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Climate change minister says ag ETS may not go ahead

Fuseworks Media
Fuseworks Media
Nick Smith
Nick Smith

Wellington, June 6 NZPA - Whether agriculture comes into the emissions trading scheme (ETS) in 2015 or not will depend on technological advances and what other countries do, Climate Change Minister Nick Smith says.

NZPA reported last month comments Agriculture Minister David Carter made in a memo saying the Government was open minded about future inclusion of the sector.

Agriculture is not set to be included in the ETS until 2015, while transport fuels, electricity production and industrial processes will be included from July 1.

Under a heading "agriculture's inclusion", Mr Carter said the Government was "keeping an open mind, will remain flexible and are watching international developments closely".

Reviews around agriculture's entry into the ETS are planned for 2011 and 2014.

"These reviews are an opportunity to look at what our trading partners are doing. For example if major trading partners such as Australia have made no progress on their schemes, the Government would have to seriously reconsider including agriculture from 2015."

Dr Smith told TV One's Question and Answer programme that Mr Carter was "absolutely" right.

He said including agriculure depended on two key things.

"Firstly, I want some technology that farmers can practically use to reduce their emissions, that's why we've got a huge initiative around the Global Research Alliance on agricultural emissions," he said.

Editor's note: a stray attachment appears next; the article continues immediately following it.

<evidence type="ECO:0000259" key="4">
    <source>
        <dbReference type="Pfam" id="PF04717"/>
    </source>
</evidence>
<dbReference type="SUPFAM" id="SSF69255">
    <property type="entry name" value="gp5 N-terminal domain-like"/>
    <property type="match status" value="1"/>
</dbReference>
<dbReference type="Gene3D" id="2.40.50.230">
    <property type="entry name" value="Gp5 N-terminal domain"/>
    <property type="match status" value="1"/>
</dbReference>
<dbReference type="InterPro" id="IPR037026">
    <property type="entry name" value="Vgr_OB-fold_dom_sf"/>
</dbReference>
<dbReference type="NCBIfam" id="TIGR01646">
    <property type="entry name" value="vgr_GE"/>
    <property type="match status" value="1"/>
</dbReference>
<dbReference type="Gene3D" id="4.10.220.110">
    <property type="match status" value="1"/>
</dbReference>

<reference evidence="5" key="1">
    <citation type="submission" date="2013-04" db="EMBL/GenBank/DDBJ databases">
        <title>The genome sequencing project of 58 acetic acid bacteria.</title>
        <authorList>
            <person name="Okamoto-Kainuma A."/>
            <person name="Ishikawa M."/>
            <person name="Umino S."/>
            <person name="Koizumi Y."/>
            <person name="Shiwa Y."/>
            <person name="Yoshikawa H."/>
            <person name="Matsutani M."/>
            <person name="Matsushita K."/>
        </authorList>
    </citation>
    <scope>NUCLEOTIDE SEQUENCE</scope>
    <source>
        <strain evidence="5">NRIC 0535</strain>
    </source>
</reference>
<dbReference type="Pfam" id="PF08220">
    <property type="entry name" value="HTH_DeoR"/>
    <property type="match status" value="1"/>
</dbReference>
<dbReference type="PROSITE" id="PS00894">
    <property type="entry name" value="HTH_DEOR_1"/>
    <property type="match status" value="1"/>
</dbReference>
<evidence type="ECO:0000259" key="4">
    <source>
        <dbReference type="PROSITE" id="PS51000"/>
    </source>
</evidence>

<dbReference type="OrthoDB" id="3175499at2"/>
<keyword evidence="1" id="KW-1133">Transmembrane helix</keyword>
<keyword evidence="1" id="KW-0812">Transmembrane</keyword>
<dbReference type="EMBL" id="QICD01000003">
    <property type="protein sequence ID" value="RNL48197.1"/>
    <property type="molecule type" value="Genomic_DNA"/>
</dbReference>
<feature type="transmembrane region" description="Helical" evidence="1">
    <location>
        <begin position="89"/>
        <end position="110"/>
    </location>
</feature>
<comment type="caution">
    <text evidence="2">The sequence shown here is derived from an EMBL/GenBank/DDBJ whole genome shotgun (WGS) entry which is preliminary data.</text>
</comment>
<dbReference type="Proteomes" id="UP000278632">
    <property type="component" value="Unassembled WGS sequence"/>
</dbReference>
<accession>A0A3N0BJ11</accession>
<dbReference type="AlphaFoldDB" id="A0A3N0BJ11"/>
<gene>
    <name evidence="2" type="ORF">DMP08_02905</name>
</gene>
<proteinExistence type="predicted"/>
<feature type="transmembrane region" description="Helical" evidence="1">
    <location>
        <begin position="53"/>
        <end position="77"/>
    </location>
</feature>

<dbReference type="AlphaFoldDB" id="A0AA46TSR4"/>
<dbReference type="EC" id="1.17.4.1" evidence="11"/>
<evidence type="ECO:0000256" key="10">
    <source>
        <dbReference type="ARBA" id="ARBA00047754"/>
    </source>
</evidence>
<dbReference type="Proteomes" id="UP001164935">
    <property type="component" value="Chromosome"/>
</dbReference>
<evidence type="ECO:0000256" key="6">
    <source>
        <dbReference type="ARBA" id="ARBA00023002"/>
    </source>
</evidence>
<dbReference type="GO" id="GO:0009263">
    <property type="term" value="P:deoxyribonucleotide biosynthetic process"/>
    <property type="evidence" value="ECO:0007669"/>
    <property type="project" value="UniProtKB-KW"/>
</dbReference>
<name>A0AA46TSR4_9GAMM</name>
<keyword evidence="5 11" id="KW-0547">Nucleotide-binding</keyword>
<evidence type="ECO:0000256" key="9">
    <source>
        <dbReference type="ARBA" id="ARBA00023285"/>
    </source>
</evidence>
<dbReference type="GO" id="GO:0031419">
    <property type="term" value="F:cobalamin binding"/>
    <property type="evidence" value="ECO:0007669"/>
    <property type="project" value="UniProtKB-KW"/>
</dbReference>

"The second issue for New Zealand is about the progress that's being made with the Australians, with the Americans, and other countries, because there's no point in disadvantaging the New Zealand farmer only to have the agricultural production to feed the world occurring in other parts of the world where they produce more emissions."

Dr Smith previously said the scheme would not be credible without agriculture's inclusion.

He said farmers were already included in terms of costs from electricity and fuel from July 1.

"The key difference, and we can go back to the time when there was that strong farmer revolt to what became known as the fart tax, New Zealanders I think felt that was a bit unfair, you're picking on farmers by themselves, they were the only ones that were going to pay it. With this, what we're doing in government today is actually whether it be businesses, whether it be household, whether it be farmers, they're all asking to make a contribution towards reducing those emissions."

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